Near-Infrared Detection of Super-Thin Disks of Massive Spiral Galaxies
American Astronomical Society, AAS Meeting #221, id.146.22
Published in Jan 2013
In the Milky Way star formation preferentially occurs close to the galactic midplane, and can be represented by a super-thin disk with an exponential-like radial and vertical profile. Unfortunately, due to dust attenuation, it is not clear if other massive spiral galaxies also possess such disks. Indirect evidence for the presence of such a component comes from the spectral energy distribution of spirals, which contains more far-infrared flux (from dust re-emission) than can be accounted for by an extrapolation of the observed light profile to the midplane. These spectral energy distributions contain no spatial information, however, so the detailed structural parameters of a star-forming disk are not recoverable. We have undertaken a program of high-resolution near-infrared imaging of edge-on spiral galaxies, which, coupled with state-of-the-art radiation transfer models, allow us to strip away the effects of the dust and reveal the intrinsic light distribution all the way down to the midplane. We find that, in addition to thin and thick disks already known from deep optical observations of these galaxies, super-thin disks similar to the Milky Way's are necessary to accurately fit the attenuation-corrected near-infrared light distributions. We acknowledge support for this work from the National Science Foundation (AST-1009491).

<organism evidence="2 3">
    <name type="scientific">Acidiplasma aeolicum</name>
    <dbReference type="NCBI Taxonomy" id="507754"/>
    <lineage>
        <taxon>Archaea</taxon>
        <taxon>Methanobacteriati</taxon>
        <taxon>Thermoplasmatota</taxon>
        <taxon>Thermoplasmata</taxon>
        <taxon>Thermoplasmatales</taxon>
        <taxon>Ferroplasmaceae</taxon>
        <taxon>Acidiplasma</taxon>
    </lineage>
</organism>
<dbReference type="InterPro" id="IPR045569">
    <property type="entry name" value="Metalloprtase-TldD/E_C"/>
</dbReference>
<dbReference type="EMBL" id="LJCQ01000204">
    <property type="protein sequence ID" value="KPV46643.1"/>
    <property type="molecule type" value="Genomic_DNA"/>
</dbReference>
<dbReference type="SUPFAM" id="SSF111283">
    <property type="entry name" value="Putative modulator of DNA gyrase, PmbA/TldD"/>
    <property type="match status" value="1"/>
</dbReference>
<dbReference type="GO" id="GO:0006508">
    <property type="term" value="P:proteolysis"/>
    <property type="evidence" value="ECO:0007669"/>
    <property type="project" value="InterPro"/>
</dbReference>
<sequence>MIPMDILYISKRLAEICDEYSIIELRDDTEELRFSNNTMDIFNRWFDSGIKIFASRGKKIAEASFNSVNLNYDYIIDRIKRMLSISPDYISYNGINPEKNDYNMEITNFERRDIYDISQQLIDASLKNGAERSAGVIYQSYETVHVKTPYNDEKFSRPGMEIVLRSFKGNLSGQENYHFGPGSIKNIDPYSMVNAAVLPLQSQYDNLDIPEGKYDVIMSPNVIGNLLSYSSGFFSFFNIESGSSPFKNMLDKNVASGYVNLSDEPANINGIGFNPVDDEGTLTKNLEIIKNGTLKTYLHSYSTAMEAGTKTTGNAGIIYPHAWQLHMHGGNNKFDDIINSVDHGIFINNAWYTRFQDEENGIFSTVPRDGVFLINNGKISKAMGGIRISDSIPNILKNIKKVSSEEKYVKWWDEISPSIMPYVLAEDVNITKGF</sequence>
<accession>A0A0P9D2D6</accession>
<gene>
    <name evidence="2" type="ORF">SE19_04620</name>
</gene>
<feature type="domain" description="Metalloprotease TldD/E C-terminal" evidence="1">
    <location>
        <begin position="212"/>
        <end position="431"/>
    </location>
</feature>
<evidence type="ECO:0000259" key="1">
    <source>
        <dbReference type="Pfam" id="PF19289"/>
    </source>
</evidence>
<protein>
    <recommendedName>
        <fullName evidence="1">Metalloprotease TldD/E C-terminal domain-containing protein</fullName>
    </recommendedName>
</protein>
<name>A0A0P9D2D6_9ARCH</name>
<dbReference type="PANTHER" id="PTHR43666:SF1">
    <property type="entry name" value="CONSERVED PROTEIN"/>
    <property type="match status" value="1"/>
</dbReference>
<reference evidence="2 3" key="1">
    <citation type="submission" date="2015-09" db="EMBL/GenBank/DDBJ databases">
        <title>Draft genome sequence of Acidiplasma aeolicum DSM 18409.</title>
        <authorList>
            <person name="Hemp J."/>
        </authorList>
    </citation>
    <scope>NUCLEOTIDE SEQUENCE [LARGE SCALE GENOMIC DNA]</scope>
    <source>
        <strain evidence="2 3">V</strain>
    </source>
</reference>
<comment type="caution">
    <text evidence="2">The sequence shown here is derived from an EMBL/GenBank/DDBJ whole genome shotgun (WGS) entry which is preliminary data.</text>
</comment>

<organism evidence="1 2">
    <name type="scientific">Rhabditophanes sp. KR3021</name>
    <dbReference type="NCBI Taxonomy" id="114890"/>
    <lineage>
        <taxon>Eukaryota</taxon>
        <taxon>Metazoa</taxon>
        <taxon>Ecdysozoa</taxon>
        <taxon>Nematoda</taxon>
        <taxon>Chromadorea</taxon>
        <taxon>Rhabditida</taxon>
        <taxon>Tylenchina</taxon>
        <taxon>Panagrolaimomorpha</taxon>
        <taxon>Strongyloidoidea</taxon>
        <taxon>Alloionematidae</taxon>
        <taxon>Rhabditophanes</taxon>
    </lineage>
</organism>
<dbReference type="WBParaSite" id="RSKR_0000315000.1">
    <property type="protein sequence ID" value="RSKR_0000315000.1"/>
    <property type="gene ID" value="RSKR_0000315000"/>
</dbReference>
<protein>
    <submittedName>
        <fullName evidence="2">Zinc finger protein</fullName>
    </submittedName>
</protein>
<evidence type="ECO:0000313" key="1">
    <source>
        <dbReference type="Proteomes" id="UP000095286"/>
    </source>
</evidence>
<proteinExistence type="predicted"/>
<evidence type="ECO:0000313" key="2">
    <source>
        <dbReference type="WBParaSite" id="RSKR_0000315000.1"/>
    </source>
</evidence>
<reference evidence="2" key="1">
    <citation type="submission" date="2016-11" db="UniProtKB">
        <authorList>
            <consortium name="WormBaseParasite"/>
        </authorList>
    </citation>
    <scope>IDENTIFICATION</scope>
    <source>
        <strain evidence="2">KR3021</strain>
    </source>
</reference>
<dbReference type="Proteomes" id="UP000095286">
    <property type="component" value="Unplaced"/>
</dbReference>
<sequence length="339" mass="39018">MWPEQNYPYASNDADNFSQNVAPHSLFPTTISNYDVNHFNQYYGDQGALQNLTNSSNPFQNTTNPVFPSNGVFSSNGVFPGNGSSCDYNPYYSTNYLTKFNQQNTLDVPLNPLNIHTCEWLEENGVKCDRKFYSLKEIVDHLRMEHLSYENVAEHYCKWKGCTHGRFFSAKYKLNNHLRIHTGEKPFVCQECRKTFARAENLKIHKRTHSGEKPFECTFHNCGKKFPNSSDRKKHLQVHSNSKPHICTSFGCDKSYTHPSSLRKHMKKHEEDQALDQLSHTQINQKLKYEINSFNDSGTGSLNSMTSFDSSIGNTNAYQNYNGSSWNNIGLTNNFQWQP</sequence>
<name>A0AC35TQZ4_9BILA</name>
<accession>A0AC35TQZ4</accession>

(c) 2013: American Astronomical Society